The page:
…In any case, there dwells within us all this potential which allows us to awaken into Buddhahood and attain omniscience. The empowerment process draws that potential out, and allows it to express itself more fully. When an empowerment is conferred on you, it is the nature of your mind – the Buddha nature – that provides a basis upon which the empowerment can ripen you. Through the empowerment, you are empowered into the essence of the Buddhas of the five families. In particular, you are ‘ripened’ within that particular family through which it is your personal predisposition to attain Buddhahood.
So, with these auspicious circumstances established in your mindstream, and when you reflect on what is taking place and maintain the various visualizations, the conditions are right for the essence of the empowerment to awaken within you, as a state of wisdom which is blissful yet empty – a very special state that is the inseparability of basic space and awareness. As you focus your devotion in this way, it allows this special quality of mind, this new capability, as it were, to awaken.”
Much of the popular confusion around tantra can be traced back to two aspects: deity practice and sexual practice.
Deity practice is a profound meditation practice which uses the projection of already being enlightened to speed up one’s good potential and reduce one’s negative mind states. It is important to understand that this should only be done from the perspective of emptiness (or a mental arising from emptiness), otherwise one may not be much different from the people behind bars in mental institutions who claim to be Napoleon…
If one imagines in deep meditation that one is a perfect, loving being, free from the delusions of attachment, anger and ignorance, one can notice a slight difference in attitude after the meditation. For untrained minds, the time that one notices some positive difference is brief. However, as with most things, regular practice enhances the positive feeling and gradually one’s mind becomes habituated to a more positive state. (Remember that meditation stands for habituating the mind to positive states.)
In the words of Lama Yeshe from “Introduction to Tantra”:
“When you are ready, bring to mind your Bodhicitta motivation to work for the sake of others and make the strong determination to arise in a form to which even more beings can relate.
With this compassionate motive the seed-syllable suddenly transforms into the transparent rainbow body of the deity itself. Understand this as being the actual emanation body (nirmanakaya) of full awakening that replaces the gross physical body of ordinary rebirth and has the nature of simultaneous bliss and wisdom.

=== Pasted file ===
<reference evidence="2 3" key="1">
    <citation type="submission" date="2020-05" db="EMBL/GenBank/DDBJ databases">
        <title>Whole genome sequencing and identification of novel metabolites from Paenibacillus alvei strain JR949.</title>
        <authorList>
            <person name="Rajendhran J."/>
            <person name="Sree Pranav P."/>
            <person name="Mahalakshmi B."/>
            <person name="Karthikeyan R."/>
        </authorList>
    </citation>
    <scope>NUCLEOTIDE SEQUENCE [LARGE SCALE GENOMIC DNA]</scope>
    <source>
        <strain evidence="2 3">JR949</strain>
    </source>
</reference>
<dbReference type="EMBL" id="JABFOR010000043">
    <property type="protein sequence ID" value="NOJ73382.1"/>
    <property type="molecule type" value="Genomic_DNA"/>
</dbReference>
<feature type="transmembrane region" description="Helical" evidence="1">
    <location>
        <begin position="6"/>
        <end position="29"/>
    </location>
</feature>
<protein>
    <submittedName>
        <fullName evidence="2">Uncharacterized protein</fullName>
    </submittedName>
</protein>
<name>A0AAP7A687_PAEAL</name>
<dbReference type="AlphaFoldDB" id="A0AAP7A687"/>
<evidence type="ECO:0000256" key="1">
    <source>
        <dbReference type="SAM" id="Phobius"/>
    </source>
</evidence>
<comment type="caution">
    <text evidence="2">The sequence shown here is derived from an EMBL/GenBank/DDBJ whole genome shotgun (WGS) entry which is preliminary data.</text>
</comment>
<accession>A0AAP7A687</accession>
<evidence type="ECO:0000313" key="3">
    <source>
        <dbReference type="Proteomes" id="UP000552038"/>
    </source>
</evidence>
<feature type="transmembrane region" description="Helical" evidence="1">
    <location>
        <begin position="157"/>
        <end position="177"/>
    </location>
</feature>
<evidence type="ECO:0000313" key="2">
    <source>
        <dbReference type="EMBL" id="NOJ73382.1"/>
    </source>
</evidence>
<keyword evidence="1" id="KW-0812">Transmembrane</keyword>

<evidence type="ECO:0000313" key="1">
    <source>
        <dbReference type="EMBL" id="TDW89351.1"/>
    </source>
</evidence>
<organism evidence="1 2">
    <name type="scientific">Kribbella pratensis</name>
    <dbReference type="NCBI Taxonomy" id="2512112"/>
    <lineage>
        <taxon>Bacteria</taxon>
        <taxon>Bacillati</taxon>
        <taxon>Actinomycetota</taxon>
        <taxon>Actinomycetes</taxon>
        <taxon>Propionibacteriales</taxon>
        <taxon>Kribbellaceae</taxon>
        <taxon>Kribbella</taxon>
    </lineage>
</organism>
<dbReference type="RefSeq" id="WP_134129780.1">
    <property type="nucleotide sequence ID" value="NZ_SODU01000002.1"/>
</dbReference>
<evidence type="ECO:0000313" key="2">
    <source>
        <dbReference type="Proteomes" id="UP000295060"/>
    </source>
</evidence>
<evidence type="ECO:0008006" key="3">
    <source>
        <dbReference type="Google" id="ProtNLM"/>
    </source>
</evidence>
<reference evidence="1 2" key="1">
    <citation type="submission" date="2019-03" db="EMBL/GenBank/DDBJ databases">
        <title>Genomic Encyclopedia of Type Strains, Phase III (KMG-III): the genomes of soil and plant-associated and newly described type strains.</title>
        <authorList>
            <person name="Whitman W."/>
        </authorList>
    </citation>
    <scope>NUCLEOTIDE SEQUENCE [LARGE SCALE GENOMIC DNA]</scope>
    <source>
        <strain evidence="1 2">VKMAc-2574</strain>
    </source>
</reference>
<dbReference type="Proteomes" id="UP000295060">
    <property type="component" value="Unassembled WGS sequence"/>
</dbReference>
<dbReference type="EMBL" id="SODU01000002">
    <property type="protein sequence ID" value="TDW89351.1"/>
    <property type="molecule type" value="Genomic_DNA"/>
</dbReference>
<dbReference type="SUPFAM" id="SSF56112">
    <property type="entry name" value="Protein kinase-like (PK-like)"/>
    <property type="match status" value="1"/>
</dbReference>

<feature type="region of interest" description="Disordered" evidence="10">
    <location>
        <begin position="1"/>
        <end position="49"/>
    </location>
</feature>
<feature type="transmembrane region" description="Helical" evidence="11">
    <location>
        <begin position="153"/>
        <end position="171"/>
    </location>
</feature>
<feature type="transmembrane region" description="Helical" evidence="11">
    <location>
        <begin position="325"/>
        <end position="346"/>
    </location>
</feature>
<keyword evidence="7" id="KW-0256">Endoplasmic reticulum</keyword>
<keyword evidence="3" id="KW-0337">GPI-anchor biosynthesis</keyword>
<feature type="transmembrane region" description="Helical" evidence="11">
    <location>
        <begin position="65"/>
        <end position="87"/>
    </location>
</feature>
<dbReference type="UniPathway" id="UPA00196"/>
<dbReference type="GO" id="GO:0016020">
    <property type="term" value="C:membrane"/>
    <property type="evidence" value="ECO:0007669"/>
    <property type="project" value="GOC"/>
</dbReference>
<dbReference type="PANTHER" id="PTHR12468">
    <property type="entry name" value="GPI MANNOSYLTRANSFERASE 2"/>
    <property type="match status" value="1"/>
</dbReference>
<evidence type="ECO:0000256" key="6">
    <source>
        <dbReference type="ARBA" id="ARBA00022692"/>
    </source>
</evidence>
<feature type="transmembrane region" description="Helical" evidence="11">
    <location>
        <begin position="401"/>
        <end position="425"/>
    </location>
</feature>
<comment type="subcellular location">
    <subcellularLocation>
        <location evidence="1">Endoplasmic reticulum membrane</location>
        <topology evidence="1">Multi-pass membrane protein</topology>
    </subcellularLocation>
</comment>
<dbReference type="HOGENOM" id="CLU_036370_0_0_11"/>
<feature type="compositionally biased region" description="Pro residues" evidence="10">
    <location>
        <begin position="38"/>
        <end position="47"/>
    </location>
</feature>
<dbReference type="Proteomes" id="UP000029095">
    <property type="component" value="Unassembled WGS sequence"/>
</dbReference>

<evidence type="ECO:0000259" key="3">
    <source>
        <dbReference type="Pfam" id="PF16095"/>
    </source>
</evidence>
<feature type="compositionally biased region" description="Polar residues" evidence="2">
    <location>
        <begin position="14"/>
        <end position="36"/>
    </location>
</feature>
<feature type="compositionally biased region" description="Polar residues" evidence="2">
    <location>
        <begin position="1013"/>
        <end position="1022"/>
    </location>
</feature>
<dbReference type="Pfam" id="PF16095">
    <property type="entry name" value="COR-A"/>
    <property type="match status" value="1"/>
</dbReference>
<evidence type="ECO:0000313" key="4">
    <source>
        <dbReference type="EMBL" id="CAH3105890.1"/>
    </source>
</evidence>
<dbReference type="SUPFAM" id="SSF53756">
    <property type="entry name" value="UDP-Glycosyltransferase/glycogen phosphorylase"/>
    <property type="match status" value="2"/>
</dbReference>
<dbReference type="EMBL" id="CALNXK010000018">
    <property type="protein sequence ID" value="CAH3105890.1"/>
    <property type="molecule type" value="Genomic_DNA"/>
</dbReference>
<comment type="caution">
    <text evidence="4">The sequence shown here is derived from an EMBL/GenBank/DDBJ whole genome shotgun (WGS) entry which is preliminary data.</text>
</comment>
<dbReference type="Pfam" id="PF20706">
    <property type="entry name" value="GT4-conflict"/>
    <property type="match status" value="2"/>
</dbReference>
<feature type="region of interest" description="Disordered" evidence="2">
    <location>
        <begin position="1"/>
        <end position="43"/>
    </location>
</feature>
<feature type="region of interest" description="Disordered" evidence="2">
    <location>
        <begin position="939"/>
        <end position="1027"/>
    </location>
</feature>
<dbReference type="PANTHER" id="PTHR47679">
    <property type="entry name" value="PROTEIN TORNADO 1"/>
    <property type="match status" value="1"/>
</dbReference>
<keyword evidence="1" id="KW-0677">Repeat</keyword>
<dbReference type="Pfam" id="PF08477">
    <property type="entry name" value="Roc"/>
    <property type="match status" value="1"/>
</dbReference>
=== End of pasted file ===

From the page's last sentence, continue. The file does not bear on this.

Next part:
Once again, identify strongly with this appearance by thinking, “This is the real nirmanakaya; it is who I really am.”
In this way, then, ordinary rebirth is taken into the path as the emanation body of a Buddha.
When you see yourself as a deity, you should feel that you are the real emanation of the deity. Don’t think that you are just pretending; you should be convinced. Then, like the actor who remains in character even after the play is finished, you might surprise yourself to find that you have actually become the deity.
Such divine pride – the strong sense of actually being the deity – is crucial. With it, tantric transformation will come naturally and be very powerful. Those people who think that tantra is only involved with pretending to be a deity are completely mistaken.
Khenchen Thrangu Rinpoche, from ‘Everyday Consciousness and Buddha-Awakening’:
“A beginner who visualizes the body of a deity and does not know the distinctive characteristics of the different aspects of consciousness would think that the deity must be seen as clearly during the mental meditation as if seen directly with the eyes. The eyes, however, have a much coarser way of perceiving concrete forms. Beginners do indeed meditate in the hope of attaining such clarity. Nevertheless, it will not arise, because the meditation on a deity does not happen through the medium of the eye consciousness, but through the medium of the mind consciousness. The objects of the mind consciousness are much less clear. The mind consciousness most definitely does not work like the eye consciousness. That’s why some meditators who perceive a vague mental image think they are not capable of meditating correctly on a deity. The result is that they develop an aversion for the meditation. Those, however, who understand that each consciousness perceives in a different way know that mental images aren’t as clear as the forms perceived with eyes, and therefore they are content with their meditation. They know how to meditate, do indeed so meditate, and thus their meditation works well.”-
The main tantric practices can be summarized in the “Four Purities”:
1. Seeing one’s body as the body of the deity
2. Seeing one’s environment as the pure land or mandala of the deity
3. Perceiving one’s enjoyments as bliss of the deity, free from attachment
4. Performing one’s actions only for the benefit of others (Bodhicitta motivation, altruism)